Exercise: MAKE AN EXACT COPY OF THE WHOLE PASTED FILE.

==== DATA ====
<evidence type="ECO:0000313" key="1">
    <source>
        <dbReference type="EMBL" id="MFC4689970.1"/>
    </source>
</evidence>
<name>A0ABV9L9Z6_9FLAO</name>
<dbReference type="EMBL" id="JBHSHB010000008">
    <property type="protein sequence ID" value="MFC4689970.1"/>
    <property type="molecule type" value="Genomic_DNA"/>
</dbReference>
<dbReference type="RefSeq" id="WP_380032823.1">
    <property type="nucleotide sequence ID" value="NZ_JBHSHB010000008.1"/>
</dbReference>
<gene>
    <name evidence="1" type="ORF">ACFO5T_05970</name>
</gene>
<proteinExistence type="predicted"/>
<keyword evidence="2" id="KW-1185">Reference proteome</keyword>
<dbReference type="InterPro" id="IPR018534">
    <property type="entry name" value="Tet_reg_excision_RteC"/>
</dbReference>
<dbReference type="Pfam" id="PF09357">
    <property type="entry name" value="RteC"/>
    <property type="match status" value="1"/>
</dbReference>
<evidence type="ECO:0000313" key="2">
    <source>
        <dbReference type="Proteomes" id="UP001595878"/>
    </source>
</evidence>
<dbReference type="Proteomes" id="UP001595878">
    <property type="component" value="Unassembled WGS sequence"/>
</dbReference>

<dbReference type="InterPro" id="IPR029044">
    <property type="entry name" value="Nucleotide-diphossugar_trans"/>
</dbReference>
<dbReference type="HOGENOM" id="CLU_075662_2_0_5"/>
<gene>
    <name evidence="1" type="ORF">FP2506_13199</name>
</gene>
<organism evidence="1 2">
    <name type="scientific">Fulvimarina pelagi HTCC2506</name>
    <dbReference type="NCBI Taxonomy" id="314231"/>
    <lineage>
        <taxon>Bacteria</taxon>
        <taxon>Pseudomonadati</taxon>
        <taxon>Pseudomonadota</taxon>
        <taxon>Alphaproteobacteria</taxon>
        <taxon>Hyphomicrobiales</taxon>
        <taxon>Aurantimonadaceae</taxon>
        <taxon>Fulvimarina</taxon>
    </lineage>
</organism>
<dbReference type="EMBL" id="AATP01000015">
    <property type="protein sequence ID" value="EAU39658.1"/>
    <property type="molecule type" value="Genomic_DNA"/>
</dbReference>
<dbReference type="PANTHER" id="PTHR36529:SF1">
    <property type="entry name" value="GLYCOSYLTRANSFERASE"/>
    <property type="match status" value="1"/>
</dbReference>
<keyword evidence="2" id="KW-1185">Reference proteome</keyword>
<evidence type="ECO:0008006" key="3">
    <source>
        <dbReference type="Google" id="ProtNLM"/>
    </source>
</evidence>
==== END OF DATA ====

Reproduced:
<evidence type="ECO:0000313" key="1">
    <source>
        <dbReference type="EMBL" id="MFC4689970.1"/>
    </source>
</evidence>
<name>A0ABV9L9Z6_9FLAO</name>
<dbReference type="EMBL" id="JBHSHB010000008">
    <property type="protein sequence ID" value="MFC4689970.1"/>
    <property type="molecule type" value="Genomic_DNA"/>
</dbReference>
<dbReference type="RefSeq" id="WP_380032823.1">
    <property type="nucleotide sequence ID" value="NZ_JBHSHB010000008.1"/>
</dbReference>
<gene>
    <name evidence="1" type="ORF">ACFO5T_05970</name>
</gene>
<proteinExistence type="predicted"/>
<keyword evidence="2" id="KW-1185">Reference proteome</keyword>
<dbReference type="InterPro" id="IPR018534">
    <property type="entry name" value="Tet_reg_excision_RteC"/>
</dbReference>
<dbReference type="Pfam" id="PF09357">
    <property type="entry name" value="RteC"/>
    <property type="match status" value="1"/>
</dbReference>
<evidence type="ECO:0000313" key="2">
    <source>
        <dbReference type="Proteomes" id="UP001595878"/>
    </source>
</evidence>
<dbReference type="Proteomes" id="UP001595878">
    <property type="component" value="Unassembled WGS sequence"/>
</dbReference>

<dbReference type="InterPro" id="IPR029044">
    <property type="entry name" value="Nucleotide-diphossugar_trans"/>
</dbReference>
<dbReference type="HOGENOM" id="CLU_075662_2_0_5"/>
<gene>
    <name evidence="1" type="ORF">FP2506_13199</name>
</gene>
<organism evidence="1 2">
    <name type="scientific">Fulvimarina pelagi HTCC2506</name>
    <dbReference type="NCBI Taxonomy" id="314231"/>
    <lineage>
        <taxon>Bacteria</taxon>
        <taxon>Pseudomonadati</taxon>
        <taxon>Pseudomonadota</taxon>
        <taxon>Alphaproteobacteria</taxon>
        <taxon>Hyphomicrobiales</taxon>
        <taxon>Aurantimonadaceae</taxon>
        <taxon>Fulvimarina</taxon>
    </lineage>
</organism>
<dbReference type="EMBL" id="AATP01000015">
    <property type="protein sequence ID" value="EAU39658.1"/>
    <property type="molecule type" value="Genomic_DNA"/>
</dbReference>
<dbReference type="PANTHER" id="PTHR36529:SF1">
    <property type="entry name" value="GLYCOSYLTRANSFERASE"/>
    <property type="match status" value="1"/>
</dbReference>
<keyword evidence="2" id="KW-1185">Reference proteome</keyword>
<evidence type="ECO:0008006" key="3">
    <source>
        <dbReference type="Google" id="ProtNLM"/>
    </source>
</evidence>